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What are the different types of microscopes?


  1. What are the different types of Microscopes we can use. 
  2. What type of cells can we see using different types of Microscopes.
  3. When to use different types of Microscopes.
Look at your hands. Check out your skin, your hair and your nails. What if I told you, your hand is made up of millions of tiny structures called cells! In fact, your blood, while liquid, is made up of millions of tiny cells! Don't believe me?

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Blood is actually made up of many different cells! Red blood cells, white blood cells, platelets and a bunch more! You might be wondering, how can we see all these cells? The answer is Microscopes!

Microscopes make this appear larger. Anything that can only be seen with a microscope is called microscopic. Microscopes allowed scientists to see the building blocks that make up all living things! With microscopes you can see bacteria, cells, viruses and so much more!

Check out the video below 'Our incredible, Microscopic World'.

Scroll over each square below to see under the microscope





In the 1590s Hans and Zaccharias Janssen constructed the first usable microscope.

With modern light microscopes we can magnify an object to 1,500 times it size, but an electron microscope can magnify up to two million times!!! 

  • Scroll over the light microscope to see what an onion looks like under a light microscope. 
  • Scroll over the electron microscope to see inside a cell!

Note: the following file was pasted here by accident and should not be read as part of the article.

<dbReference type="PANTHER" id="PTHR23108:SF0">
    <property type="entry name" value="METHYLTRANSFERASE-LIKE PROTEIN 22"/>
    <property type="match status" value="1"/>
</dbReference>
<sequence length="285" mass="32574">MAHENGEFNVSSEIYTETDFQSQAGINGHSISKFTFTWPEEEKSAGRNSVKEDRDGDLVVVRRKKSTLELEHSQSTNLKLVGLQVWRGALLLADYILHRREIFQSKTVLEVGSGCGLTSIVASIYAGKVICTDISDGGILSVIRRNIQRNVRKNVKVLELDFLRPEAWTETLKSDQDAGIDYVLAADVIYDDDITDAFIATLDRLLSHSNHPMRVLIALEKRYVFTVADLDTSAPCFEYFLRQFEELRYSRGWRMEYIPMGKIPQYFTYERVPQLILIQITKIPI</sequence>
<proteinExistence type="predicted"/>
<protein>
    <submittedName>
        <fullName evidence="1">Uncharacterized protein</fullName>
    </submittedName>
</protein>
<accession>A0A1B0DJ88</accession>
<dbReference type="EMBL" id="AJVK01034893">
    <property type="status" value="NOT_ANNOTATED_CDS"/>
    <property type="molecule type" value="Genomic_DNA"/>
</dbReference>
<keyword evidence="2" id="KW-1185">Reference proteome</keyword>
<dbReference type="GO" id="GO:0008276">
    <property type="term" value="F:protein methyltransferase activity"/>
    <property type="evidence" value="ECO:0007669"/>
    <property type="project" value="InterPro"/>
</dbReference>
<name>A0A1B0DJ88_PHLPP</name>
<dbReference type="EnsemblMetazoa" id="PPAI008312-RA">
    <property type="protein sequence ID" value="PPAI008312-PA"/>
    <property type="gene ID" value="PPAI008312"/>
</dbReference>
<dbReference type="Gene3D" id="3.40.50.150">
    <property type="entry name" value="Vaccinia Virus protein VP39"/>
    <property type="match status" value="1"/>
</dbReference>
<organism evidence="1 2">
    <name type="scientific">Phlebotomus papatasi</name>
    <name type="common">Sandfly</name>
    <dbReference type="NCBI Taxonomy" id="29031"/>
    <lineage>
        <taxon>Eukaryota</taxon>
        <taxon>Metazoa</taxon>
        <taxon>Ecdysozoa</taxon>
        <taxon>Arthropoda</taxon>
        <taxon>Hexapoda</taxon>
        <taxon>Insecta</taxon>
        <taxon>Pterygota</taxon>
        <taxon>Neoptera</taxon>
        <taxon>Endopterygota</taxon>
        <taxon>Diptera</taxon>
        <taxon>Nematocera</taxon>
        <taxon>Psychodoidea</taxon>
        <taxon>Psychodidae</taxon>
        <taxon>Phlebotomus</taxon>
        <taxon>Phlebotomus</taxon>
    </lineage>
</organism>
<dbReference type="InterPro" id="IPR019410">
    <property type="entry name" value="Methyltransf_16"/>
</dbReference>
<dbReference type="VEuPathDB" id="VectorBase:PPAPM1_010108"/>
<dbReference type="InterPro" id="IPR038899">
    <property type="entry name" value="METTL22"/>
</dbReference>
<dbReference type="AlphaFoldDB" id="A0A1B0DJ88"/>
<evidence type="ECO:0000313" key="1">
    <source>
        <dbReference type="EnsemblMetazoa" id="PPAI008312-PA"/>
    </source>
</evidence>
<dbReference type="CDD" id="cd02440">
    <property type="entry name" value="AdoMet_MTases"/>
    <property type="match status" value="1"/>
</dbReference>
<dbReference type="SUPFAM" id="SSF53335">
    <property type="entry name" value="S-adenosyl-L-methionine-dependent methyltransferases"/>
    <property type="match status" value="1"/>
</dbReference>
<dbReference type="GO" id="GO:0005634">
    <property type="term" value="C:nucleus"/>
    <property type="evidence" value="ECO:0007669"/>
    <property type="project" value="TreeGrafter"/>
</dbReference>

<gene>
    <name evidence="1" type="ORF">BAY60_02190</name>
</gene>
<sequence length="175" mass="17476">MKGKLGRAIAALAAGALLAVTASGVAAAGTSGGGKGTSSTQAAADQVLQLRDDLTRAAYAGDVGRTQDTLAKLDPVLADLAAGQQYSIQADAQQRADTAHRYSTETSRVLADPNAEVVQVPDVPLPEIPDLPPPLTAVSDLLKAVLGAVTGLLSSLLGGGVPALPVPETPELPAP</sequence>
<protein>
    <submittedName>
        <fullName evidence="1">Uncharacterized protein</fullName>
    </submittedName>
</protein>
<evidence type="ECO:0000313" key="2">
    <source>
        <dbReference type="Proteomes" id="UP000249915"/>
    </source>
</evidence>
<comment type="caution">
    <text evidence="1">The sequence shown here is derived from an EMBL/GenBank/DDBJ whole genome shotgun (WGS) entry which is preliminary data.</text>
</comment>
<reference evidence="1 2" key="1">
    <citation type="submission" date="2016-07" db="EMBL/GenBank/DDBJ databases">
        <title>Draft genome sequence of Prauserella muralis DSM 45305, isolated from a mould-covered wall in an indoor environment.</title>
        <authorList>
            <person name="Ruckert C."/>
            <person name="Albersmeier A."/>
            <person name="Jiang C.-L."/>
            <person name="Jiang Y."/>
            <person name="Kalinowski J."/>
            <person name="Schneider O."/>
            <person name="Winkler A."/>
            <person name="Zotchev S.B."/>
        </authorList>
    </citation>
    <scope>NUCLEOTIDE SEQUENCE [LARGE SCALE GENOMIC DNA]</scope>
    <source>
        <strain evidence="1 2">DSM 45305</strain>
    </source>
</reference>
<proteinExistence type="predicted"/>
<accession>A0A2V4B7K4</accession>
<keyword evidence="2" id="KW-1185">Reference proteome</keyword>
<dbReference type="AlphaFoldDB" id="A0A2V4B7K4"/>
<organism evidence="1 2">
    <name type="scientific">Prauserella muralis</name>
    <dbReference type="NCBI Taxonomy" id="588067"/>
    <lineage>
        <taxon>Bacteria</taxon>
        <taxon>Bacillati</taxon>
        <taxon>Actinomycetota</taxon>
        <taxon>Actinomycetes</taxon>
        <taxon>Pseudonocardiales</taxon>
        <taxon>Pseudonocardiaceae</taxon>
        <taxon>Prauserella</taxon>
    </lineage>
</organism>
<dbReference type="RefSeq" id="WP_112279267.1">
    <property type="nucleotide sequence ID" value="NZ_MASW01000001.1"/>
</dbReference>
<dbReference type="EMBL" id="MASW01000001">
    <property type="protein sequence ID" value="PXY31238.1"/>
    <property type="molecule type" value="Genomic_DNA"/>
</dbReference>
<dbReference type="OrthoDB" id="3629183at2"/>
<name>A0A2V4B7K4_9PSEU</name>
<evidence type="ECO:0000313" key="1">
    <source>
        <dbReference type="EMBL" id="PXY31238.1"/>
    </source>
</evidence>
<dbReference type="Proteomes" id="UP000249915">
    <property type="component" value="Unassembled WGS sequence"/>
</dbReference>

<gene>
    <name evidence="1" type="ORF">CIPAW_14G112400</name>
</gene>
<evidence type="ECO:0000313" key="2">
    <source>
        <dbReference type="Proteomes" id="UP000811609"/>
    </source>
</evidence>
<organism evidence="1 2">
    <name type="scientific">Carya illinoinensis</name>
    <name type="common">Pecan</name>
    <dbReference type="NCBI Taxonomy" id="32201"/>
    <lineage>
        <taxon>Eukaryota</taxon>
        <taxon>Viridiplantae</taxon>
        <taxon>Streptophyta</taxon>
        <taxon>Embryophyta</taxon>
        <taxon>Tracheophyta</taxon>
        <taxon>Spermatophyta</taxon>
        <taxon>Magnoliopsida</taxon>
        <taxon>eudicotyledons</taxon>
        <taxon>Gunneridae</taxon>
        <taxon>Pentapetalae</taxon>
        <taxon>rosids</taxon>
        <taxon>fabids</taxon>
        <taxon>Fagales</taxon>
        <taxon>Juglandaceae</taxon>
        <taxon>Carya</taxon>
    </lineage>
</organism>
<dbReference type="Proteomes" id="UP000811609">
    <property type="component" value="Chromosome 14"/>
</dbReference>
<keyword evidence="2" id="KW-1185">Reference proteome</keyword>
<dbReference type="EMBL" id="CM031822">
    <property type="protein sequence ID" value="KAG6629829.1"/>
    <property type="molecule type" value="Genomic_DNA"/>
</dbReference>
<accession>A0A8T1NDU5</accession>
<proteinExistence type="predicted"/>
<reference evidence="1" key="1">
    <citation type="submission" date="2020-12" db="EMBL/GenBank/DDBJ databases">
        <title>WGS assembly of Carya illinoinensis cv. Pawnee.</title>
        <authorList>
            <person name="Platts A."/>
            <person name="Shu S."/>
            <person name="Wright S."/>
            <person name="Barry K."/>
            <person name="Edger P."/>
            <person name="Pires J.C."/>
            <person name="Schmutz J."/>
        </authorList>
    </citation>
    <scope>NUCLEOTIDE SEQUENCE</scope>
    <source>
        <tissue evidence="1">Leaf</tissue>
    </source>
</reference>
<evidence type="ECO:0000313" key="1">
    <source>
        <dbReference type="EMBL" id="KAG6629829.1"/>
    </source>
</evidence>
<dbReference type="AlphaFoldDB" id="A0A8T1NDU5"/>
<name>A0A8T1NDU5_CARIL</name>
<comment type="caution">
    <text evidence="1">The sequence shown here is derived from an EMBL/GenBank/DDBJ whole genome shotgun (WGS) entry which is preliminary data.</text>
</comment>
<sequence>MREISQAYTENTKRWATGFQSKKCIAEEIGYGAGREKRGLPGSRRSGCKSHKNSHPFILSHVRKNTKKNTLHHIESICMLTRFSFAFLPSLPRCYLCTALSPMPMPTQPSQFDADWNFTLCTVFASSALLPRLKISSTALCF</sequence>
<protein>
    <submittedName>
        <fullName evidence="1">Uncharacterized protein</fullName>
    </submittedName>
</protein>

Light Microscope

Electron Microscope

Over time the advancements in microscopy have been tremendous. This has lead to the development of different types of microscope, capable of seeing things we didn’t know existed. There are many different types of microscopes. 

Light microscopes

Most schools have access to light microscopes, so it’s important you know how they work. 

A ‘specimen‘ is what you are looking at, this needs to be very thin to allow light to pass through it. The light travels from the source (usually a lamp) through the specimen and then through a series of lenses. 

This causes the specimen to look much larger than it is! What you see is called a image.

The Stereo microscope, also called a dissecting microscope, has two optical paths at slightly different angles allowing the image to be viewed three-dimensionally under the lenses. Like the monocular microscope, stereo microscopes require a light source, however, unlike a light microscope, the light does not pass through the specimen. This means the specimen doesn’t need to be thinly cut.

The distance between the objective lens and the specimen is much greater than in a monocular microscope, so you can work on your specimen while viewing it. 

The digital microscope, invented in Japan in 1986, uses the power of the computer to view objects not visible to the naked eye.

It connects to a computer monitor via a USB cable, much like connecting a printer or mouse. The computer software allows the monitor to display the magnified specimen. Moving images can be recorded or single images captured in the computer’s memory.

An advantage of digital microscopes is the ability to email images, as well as comfortably watch moving images for long periods.

The Electron Microscope (EM) is a powerful microscope, allowing researchers to view a specimen at nanometer size.

The Transmission Electron Microscope (TEM), the first type of EM, is capable of producing images 1 nanometer in size.

A second type of electron microscope is the Scanning Electron Microscope (SEM) are approximately 10 times less powerful than TEMs, they produce high-resolution, sharp, black and white 3D images.

The TEMs and SEM have practical applications in such fields as biology, chemistry, gemology, metallurgy and industry.


  • Monocular microscope require a thin specimen, a light source and produce a 2D image. 

  • Stereo microscopes can produce a 3D image and allow you to work on a live specimen. 

  • Electron microscopes use electrons, not of light. They can magnify specimens to up-to a million times. 

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